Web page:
Grocery shoppers got a potential sign of relief as the October Consumer Price Index (CPI) indicate that food price inflation cooled more than expected last month.
Month-to-month, the October CPI for All Urban Consumers rose 0.4% (seasonally adjusted), the same as in September, the U.S. Bureau of Labor Statistics (BLS) reported Thursday. Except for flat growth in July, the October growth followed upticks of 0.1% uptick in August, 1.3% in June, 1% in May, 0.3% in April, 1.2% in March, 0.8% in February and 0.6% in January.
On a year-over-year basis, the October CPI climbed 7.7% (unadjusted), down from a 12-month increase of 8.2% in September. The decrease marked the lowest annual gain since a 7.5% rise for January, compared with year-to-year growth of 8.3% for August, 8.5% for July, 9.1% for June, 8.6% for May, 8.3% for April, 8.5% for March and 7.9% for February.
The food CPI — including food-at-home and food-away-from-home — dipped to a 0.6% month-over-month uptick in October from 0.8% in September as well as August, according to BLS. The food index remains down from monthly increases of 1.1% in July, 1% in June, 1.2% in May, 0.9% in April, 1% in March, 1% in February, and 0.9% in January.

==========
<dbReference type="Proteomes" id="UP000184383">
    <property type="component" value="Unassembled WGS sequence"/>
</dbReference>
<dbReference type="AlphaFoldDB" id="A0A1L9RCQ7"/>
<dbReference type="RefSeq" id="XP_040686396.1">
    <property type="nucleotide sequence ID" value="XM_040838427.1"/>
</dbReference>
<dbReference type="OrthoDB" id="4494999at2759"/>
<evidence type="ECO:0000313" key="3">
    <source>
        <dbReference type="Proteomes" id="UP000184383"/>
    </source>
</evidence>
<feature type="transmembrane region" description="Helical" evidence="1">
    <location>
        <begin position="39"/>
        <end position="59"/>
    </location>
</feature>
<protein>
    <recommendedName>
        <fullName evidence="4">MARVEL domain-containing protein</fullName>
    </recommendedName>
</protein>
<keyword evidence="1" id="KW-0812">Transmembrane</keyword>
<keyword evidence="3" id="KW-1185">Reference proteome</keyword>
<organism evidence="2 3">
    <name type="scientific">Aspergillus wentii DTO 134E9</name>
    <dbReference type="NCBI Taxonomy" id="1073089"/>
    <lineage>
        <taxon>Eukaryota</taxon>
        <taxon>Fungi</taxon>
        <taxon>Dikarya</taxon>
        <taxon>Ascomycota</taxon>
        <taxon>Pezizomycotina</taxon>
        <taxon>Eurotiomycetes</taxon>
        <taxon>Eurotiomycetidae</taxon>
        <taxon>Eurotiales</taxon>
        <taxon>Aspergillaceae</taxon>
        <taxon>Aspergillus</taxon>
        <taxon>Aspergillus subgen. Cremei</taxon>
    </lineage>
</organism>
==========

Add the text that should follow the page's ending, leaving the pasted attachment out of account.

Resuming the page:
Likewise, over 12 months, growth in the food CPI fell to 10.9% in October from 11.2% in September and 11.4% in August. The annual gain hadn’t been that low since a 10.9% increase in July, which was higher than increases of 10.4% in June, 10.1% in May, 9.4% in April, 8.8% in March, 7.9% in February and 7% in January.
The food-at-home CPI for October showed a 12.4% year-over-year increase, indicating still-high grocery inflation but a decrease from 13% in September, 13.5% in August and 13.1% in July. The October and September numbers also signaled the end of rising 12-month gains since the beginning of the year, as the food-at-home index rose 12.2% for June, 11.9% for May, 10.8% for April, 10% for March, 8.6% for February and 7.4% for January.
Sequentially, the food-at-home CPI edged up 0.4% for October — the smallest monthly increase since December 2021 (0.4%) — and down from 0.7% in September and August, when the monthly gain was the first below 1% since April. That compared with hikes of 1.3% in July, 1% in June, 1.4% in May, 0.9% in April, 1.5% in March, 1.4% in February and 1% in January.
Four of six major grocery store food group indices for food-at-home gained on a monthly basis in October. The cereals and bakery products index rose 0.8%, and the meat, poultry, fish and eggs index was up 0.6%. Also increasing were non-alcoholic beverages (+0.5%) and other food at home (+0.9%). Indices experiencing decreases were fruit and vegetables (-0.9%) and dairy and related products (-0.1%).
All six food-at-home food groups remained up in October on an annual basis. The steepest 12-month price hikes came from cereals and bakery products (+15.9%), dairy and related products (+15.5%) and other food at home (+15.4%). Those percentages compared with +9.3% for fruit and vegetables and +8% for meat, poultry, fish and eggs.